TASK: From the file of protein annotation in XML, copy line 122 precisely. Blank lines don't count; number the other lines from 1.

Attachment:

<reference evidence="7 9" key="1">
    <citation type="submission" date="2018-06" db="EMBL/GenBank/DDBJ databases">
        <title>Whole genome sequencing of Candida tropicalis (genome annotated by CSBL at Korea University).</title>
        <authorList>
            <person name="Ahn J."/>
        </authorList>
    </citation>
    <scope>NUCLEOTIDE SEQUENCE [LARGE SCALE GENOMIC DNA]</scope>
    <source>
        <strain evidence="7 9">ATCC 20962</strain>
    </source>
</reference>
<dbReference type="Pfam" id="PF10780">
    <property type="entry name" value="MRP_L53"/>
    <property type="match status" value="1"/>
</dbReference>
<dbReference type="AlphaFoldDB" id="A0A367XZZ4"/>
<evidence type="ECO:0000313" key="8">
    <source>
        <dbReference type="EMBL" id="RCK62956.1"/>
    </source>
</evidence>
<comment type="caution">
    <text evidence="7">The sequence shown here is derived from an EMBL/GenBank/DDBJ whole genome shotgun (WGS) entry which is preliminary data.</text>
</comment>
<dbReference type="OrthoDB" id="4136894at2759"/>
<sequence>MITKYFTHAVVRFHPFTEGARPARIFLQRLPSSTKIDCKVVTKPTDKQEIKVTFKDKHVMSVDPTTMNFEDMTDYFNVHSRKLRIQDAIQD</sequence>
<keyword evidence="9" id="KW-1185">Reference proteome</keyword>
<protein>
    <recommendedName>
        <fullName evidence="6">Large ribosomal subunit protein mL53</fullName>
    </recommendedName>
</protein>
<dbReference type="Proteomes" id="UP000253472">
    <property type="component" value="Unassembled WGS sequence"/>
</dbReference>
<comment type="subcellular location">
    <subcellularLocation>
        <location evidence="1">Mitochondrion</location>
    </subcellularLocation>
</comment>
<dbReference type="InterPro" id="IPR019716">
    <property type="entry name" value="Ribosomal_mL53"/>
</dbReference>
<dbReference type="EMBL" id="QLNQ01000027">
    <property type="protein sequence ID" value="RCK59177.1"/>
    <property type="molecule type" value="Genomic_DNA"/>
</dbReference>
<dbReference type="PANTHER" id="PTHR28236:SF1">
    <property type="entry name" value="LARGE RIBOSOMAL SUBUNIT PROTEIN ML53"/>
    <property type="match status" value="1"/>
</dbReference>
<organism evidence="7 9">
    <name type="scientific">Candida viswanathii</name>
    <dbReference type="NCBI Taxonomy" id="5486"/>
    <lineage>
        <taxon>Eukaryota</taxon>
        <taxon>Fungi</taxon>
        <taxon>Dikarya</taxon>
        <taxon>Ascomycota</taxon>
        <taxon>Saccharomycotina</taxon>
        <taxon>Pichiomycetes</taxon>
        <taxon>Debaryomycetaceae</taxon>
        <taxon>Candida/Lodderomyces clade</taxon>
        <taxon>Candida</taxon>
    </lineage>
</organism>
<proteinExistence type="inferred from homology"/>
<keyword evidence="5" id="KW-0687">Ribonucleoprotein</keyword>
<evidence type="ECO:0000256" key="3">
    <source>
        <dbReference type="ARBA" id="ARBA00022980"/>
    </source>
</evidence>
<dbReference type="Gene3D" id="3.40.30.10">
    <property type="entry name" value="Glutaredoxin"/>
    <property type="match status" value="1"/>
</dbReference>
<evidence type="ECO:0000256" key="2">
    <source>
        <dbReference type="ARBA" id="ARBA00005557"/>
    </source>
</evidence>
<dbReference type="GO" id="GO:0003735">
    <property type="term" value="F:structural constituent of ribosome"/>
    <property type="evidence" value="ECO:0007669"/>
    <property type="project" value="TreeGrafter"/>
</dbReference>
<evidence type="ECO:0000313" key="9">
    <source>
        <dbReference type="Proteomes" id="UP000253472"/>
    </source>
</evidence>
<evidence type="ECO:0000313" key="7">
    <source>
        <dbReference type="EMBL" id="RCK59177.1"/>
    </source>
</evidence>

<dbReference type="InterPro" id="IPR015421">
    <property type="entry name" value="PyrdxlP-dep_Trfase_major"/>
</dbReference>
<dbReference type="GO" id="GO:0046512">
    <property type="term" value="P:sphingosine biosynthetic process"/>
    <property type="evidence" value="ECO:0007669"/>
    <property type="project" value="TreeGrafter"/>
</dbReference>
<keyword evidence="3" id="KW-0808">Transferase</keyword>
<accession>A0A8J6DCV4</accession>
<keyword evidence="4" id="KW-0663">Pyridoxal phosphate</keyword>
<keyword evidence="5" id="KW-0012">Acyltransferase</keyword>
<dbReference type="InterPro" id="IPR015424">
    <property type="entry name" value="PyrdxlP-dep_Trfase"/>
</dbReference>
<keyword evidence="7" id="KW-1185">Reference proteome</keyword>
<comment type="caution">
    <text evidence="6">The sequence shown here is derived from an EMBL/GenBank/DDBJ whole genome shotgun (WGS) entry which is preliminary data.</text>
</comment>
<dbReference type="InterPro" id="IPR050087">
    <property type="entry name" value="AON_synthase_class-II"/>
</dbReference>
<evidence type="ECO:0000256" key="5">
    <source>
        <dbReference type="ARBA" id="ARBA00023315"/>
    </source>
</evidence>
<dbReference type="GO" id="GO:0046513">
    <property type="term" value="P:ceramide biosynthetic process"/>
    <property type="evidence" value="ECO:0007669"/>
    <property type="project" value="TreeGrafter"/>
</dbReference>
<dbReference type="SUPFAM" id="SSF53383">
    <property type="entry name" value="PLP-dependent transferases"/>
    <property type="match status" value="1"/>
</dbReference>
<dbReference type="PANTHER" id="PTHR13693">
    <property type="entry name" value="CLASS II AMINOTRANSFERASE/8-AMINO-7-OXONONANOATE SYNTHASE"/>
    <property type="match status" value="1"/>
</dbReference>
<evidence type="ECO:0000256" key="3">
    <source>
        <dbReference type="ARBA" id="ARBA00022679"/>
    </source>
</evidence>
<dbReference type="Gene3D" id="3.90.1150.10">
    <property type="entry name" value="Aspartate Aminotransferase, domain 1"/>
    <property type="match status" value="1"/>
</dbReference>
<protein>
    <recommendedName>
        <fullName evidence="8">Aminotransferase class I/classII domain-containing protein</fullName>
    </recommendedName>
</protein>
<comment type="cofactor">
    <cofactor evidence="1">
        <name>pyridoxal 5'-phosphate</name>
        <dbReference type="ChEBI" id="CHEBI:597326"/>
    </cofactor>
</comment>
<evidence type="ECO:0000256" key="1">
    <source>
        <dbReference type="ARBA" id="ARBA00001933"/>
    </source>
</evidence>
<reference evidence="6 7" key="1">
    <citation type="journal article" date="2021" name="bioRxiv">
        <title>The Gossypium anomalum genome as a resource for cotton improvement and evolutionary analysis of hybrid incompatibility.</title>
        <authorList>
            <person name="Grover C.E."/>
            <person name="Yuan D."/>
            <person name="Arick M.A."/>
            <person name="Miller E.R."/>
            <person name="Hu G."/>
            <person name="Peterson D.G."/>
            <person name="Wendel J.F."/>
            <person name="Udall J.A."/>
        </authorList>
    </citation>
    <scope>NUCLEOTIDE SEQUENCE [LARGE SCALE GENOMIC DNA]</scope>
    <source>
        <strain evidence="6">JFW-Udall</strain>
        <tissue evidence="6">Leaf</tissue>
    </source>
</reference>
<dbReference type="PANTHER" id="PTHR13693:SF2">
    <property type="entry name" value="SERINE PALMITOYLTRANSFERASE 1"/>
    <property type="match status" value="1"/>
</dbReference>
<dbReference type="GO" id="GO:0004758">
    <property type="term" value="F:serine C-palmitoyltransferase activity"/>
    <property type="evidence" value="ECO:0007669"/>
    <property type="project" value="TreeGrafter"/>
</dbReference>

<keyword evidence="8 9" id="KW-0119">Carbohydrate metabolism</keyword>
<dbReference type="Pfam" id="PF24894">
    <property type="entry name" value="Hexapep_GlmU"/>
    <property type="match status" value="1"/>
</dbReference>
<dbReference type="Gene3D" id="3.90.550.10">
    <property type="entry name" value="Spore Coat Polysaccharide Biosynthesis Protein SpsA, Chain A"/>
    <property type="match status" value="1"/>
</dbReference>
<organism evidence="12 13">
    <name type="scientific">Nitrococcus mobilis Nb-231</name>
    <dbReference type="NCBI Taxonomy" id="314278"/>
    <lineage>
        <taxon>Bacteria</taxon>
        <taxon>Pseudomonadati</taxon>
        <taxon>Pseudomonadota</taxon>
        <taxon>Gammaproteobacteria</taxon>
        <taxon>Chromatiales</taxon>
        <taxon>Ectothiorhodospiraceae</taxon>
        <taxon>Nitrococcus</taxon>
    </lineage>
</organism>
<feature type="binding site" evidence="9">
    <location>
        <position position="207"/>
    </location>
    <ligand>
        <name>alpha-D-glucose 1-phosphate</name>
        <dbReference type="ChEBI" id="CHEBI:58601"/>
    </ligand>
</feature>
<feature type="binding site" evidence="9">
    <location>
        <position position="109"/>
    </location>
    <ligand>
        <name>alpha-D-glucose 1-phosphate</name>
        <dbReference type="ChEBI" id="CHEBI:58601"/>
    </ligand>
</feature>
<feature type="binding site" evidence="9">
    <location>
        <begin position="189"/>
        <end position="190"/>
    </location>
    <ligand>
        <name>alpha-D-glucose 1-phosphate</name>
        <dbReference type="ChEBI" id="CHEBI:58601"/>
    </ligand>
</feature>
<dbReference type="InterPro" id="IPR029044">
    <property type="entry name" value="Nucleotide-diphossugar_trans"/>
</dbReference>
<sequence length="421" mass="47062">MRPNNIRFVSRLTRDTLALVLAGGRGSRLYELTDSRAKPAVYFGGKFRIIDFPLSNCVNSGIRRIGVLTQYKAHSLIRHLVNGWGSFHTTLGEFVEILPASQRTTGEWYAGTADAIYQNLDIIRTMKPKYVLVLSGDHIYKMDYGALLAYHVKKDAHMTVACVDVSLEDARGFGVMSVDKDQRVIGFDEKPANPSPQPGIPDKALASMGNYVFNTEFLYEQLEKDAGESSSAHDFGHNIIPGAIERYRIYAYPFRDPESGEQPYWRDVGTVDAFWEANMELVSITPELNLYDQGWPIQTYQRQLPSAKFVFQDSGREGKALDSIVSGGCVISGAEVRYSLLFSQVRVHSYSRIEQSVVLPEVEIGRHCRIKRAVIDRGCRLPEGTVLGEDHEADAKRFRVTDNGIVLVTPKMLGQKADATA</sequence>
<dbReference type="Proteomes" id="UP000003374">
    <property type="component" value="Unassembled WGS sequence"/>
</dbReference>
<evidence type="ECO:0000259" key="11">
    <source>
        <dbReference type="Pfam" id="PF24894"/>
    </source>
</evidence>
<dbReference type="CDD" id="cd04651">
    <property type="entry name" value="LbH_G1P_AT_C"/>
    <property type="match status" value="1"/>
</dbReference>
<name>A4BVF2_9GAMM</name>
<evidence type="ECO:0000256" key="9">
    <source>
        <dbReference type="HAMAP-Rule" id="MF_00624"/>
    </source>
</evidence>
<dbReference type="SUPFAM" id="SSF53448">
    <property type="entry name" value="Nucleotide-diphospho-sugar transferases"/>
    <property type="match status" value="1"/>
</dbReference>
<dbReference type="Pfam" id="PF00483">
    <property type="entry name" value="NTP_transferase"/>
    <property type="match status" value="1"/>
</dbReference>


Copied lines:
    <source>